Susan B Anthony and Fight for Women’s Rights

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Origin of Conflict

July 1848 symbolizes the start of the women right’s movement. It was the conventional meeting that was held in Seneca Falls, New York where a group of strong and brave women like Elizabeth Stanton and Susan B. Anthony came together to share their opinions and thoughts, of the unfairness there was in our country for woman. Of course mostly women attended the event but there were also two men who were present, one being Fredrick Douglass who will later make a big impact in history for African American slaves.(Brown)

At first, they talked about their institutional and social barriers they faced and the absence of their votes in political events, but it later shifted exclusively on the right to vote. (History) That day, establishing their plans, started a revolution. “Men their rights, and nothing more; women, their rights, and nothing less,” was a saying that couldn’t be elaborated better, to explain their ambition towards “justice for all”.(History) During this time the main audience were American woman because African American woman and men were still battling with slavery and racist Jim crow laws, but this event also signified a” greater degree of cultural inclusion, was just on the horizon” for African American women, because not long after a African American abolitionist Sojourner Truth lead the second women rights convention. (Brown)

This meeting not only encouraged women but people throughout history, and even, still till this day to “never doubt that a small group of thoughtful, committed citizens can change the world”. (Eisenberg) It gained attention to woman all over the nation and gave them courage, to stand up for the rights women should have because woman were “robbed of their self-confidence and self-respect and were made totally dependent on men” throughout this time. For instance, women were viewed as legally dead to the law’s eyes, they had to follow laws they had no voice or say in, men had the power to do basically anything they pleased, little to no occupation for women and the ones that were open, men were getting paid unfairly higher for the same tasks.

All this was okay with society and these issues needed to be stopped and that was the role of this meeting, to put an end to gender inequality. An important relationship that came out of this meeting was the friendship which later turned into leaders, Susan B. Anthony and Elizabeth Stanton, who will be the driving force of the seventy-two-year struggle of woman suffrage. Three years later they started the biggest association for woman, famously known as the National Women Suffrage Association.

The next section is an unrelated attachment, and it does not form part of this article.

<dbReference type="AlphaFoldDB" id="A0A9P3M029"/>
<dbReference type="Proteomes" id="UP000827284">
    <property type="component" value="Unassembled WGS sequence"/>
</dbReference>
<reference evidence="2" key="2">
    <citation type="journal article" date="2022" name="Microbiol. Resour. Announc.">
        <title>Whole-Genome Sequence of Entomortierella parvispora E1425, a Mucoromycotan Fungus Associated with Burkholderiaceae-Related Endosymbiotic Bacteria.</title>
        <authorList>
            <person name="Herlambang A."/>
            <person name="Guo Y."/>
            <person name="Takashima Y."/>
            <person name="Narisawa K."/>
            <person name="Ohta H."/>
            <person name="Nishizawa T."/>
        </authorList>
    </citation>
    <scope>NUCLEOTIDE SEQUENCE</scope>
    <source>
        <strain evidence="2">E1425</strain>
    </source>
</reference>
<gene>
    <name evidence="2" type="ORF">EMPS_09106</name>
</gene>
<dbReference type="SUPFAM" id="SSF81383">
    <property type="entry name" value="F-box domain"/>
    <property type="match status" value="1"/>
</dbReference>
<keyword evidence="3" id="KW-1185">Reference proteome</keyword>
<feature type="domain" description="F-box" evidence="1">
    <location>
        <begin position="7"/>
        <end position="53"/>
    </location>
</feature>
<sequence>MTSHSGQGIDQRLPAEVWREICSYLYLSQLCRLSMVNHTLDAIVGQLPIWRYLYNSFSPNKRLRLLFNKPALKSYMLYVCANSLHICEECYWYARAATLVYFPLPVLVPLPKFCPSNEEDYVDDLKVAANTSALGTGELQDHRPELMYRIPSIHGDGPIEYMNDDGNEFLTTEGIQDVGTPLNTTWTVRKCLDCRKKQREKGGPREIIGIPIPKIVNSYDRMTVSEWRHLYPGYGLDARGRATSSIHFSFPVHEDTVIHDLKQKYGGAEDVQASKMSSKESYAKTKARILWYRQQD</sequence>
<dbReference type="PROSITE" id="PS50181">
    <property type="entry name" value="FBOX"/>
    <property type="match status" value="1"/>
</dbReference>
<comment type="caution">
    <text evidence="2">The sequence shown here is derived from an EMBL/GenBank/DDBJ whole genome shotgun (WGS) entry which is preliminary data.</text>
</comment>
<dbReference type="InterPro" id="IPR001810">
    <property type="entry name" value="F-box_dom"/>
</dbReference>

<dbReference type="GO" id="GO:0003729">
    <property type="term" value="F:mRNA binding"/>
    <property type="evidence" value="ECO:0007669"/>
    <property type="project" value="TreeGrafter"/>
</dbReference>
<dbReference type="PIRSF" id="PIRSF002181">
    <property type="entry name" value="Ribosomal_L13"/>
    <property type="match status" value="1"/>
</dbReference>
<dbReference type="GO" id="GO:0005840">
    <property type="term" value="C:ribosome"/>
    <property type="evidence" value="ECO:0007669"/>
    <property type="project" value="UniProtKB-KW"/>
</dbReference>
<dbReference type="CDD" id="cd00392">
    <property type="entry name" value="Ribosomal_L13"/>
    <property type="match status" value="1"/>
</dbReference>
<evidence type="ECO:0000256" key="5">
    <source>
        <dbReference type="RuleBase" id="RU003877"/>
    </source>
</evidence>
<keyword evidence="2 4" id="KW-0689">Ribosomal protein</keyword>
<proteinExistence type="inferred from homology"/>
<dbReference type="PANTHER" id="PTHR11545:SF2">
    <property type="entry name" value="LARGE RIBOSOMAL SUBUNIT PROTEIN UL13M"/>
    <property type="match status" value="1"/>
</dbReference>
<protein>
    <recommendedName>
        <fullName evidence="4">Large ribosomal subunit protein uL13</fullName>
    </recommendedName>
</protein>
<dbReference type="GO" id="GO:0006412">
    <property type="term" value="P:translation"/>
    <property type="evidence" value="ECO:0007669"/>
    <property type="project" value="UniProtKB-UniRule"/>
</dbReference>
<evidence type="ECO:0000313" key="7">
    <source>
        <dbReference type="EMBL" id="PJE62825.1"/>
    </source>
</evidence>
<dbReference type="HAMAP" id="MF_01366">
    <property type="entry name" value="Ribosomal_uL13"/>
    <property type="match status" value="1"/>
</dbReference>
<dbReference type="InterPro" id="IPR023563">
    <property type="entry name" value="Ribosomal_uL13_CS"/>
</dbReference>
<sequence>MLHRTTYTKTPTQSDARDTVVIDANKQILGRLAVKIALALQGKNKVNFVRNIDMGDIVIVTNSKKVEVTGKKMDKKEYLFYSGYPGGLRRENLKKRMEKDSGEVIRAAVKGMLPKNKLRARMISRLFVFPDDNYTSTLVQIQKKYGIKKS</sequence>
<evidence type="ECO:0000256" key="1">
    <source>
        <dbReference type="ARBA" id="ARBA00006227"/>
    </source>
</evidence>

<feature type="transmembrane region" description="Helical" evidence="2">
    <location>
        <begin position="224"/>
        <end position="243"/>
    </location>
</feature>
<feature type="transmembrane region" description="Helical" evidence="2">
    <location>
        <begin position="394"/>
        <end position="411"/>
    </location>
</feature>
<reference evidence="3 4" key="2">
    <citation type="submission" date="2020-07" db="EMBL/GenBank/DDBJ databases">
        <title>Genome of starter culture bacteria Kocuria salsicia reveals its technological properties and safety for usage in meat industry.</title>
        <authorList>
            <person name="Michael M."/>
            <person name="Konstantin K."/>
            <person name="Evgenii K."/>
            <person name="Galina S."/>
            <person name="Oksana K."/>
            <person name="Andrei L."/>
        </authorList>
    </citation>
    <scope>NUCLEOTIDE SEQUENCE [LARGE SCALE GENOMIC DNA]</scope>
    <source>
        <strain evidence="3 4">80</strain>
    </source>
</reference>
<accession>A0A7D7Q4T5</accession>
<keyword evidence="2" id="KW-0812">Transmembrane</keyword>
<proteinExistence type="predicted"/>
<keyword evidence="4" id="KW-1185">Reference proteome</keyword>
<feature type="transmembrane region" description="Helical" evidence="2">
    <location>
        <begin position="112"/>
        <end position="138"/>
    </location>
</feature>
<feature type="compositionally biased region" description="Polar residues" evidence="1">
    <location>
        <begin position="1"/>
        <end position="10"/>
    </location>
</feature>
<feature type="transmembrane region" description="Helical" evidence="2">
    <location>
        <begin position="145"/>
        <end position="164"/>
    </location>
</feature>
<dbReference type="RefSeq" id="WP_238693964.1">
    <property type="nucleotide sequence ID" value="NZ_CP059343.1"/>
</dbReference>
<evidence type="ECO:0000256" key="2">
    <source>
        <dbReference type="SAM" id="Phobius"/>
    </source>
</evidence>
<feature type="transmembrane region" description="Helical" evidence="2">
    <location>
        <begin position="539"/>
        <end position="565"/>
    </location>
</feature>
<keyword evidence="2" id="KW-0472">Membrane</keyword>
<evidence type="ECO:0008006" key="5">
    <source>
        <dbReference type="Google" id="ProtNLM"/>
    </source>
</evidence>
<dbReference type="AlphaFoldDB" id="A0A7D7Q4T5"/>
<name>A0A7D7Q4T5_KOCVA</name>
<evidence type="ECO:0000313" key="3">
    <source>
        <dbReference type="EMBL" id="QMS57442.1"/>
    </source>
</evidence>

Susan B. Anthony’s Role in Conflict

Susan B. Anthony, “from a young age had a sense of justice and morality”. (Hansen) As she grew older and matured, she detected the limited rights she had and the unfairness there was in our country. As soon she could she started informing people about the rights us woman deserved. Starting with the 1853 state teachers’ convention, Anthony called for women to be admitted to professions and fought for them to have better pay. (Gordon) She also asked for women to have a voice at the convention and to speak out for what’s right, with absolutely “no fear”. (Gordon)

In 1856 Anthony became an agent for the American Anti-Slavery Society, arranging meetings, making speeches, putting up posters, and distributing pan-flips. (History) Trying to make a difference came with a price and it was after she became an agent, she started getting hate for what she stood up for. encountering hostile mobs, and armed threats was just a glimpse to what she had to endure. (Hughes) In 1859, Anthony spoke before the state teachers in Troy, N.Y. and Massachusetts arguing for coeducation, claiming there was no differences between the minds of men and women.

The momentum of the women’ s rights was incredibly low due to the civil war. (Hansen) but during the Reconstruction Era the lifetime alliance of Stanton and Anthony as women right’s activist, both protested and went on to a campaign for full citizenship for women and people of any race, including the right to vote, in the Fourteenth and Fifteenth Amendment, but were disappointed when they found out women of any race were excluded to both.(Brown) To many American woman, they saw this as a total unfairness as slaves were given the right to vote yet American woman who were more of a priority than former slaves at the time, were unfairly treated non the less, denied the right to vote.